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Speech by Mr David Stanton TD, Minister of State for Justice with special responsibility for Equality, Immigration and Integration,
for the launch of
the ESRI’s research paper: “A Social Portrait of Travellers in Ireland”
Tuesday 17 January 2017
Good afternoon to everyone here today. I am delighted to be here with you for the launch of the ESRI’s research paper “A Social Portrait of Travellers in Ireland”.
I would like to express my thanks to Professor Alan Barrett for his invitation to address you.
I would also like to thank the paper’s authors – Dorothy Watson, Fran McGinnity and Oona Kenny - for their excellent research into the important matters affecting Travellers in our community.
This research paper was carried out at the request of my Department and demonstrates our commitment to identifying and addressing the issues and challenges affecting the lives of Travellers in Ireland.
As emphasised clearly in this research paper, although a relatively small group in Ireland (accounting for less than 1% of the overall population of this country), Travellers experience disadvantage in terms of employment, education, housing and health and in facing strong levels of prejudice. We need to work together to address those problems.
I note that the ESRI’s paper drew some material from the All Ireland Traveller Health Study which was also an excellent piece of research. Furthermore, I note that the ESRI drew from Census data to gain insight into issues affecting Travellers. With the findings of the 2016 Census due shortly, I look forward to seeing if any of the issues identified by the ESRI team have changed in the interim.
As you may be aware, my Department has led a comprehensive consultation process to develop a new National Traveller and Roma Inclusion Strategy to improve the situation for Travellers and Roma in Ireland.
This process, which is nearing completion, will provide a new set of specific, cross-Departmental actions that need to be taken to bring about a real improvement in quality of life for Travellers and Roma.
The Tánaiste and I have been successful in gaining sanction for €1 million in additional funding for Traveller and Roma initiatives related to the new Inclusion Strategy. This is a deeply positive step forward and demonstrates the Government’s commitment to assisting these vulnerable communities in our society.
The question of recognition of Travellers as an ethnic group is under active consideration at the moment with Traveller representatives having been invited to address the Cabinet Sub-Committee on Social Policy in the coming weeks to discuss this matter.
Recognition of the distinct heritage, culture and identify of Travellers and their place in Irish society would be hugely important to Traveller pride, to Traveller self-esteem and to overcoming the legacy of marginalisation and discrimination that the Traveller community has experience.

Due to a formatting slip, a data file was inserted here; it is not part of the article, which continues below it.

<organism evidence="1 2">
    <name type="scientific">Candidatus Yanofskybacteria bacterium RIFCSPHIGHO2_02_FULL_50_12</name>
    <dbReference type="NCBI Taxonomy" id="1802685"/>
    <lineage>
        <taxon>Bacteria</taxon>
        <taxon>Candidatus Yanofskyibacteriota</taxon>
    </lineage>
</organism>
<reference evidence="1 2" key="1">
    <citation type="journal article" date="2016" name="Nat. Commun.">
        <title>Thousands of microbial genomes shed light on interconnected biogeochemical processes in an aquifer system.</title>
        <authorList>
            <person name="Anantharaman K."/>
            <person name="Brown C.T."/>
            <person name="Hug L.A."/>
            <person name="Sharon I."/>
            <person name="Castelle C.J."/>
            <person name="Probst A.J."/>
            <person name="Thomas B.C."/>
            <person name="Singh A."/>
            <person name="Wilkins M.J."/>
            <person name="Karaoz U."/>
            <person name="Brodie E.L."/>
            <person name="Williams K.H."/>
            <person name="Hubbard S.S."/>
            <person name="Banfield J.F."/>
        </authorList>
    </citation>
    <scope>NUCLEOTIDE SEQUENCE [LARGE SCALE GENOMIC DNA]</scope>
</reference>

This recognition has potential to create a new platform for positive engagement by the Traveller community and Government together in seeking sustainable solutions based on respect and honest dialogue.
I have had a long standing interest in this area, most notably through my chairing of the Joint Oireachtas Committee on Justice, Defence and Equality when, in April 2014, it produced its report on the Recognition of Traveller Ethnicity
My officials and I are currently working to advance this issue and I will be meeting Travellers representatives to discuss this further later this week.
I am committed to achieving progress on the issues affecting the lives of Travellers. In particular, I am alarmed at the significantly high level of mental health problems in the Traveller community including the high rate of suicide.
I am also very concerned at the considerable non-completion rate in the education system by Travellers. Education is the key to all other sectors of life including employment and health.
As a former teacher, I am keenly aware of the importance of attaining a good education and I would urge all Travellers, particularly those of you who have children, to do all in your power to encourage children to complete their education. I accept that, at times, this is not easy for Travellers but educational attainment is the first step to improving self-esteem, wider employment prospects and better health.
In closing, I would like to thank the Traveller and Roma representative bodies which have worked for many years to improve the lot of Travellers and Roma in Ireland. I encourage you to continue to engage with me and with my officials – I am committed to working with you to improve the lives of Travellers and Roma in our country.
Finally, I would like to reiterate my thanks to the ESRI for this high quality research and to confirm that it will be a strong point of reference for my officials in identifying where efforts and funding need to be dedicated and in determining clearly where progress is made.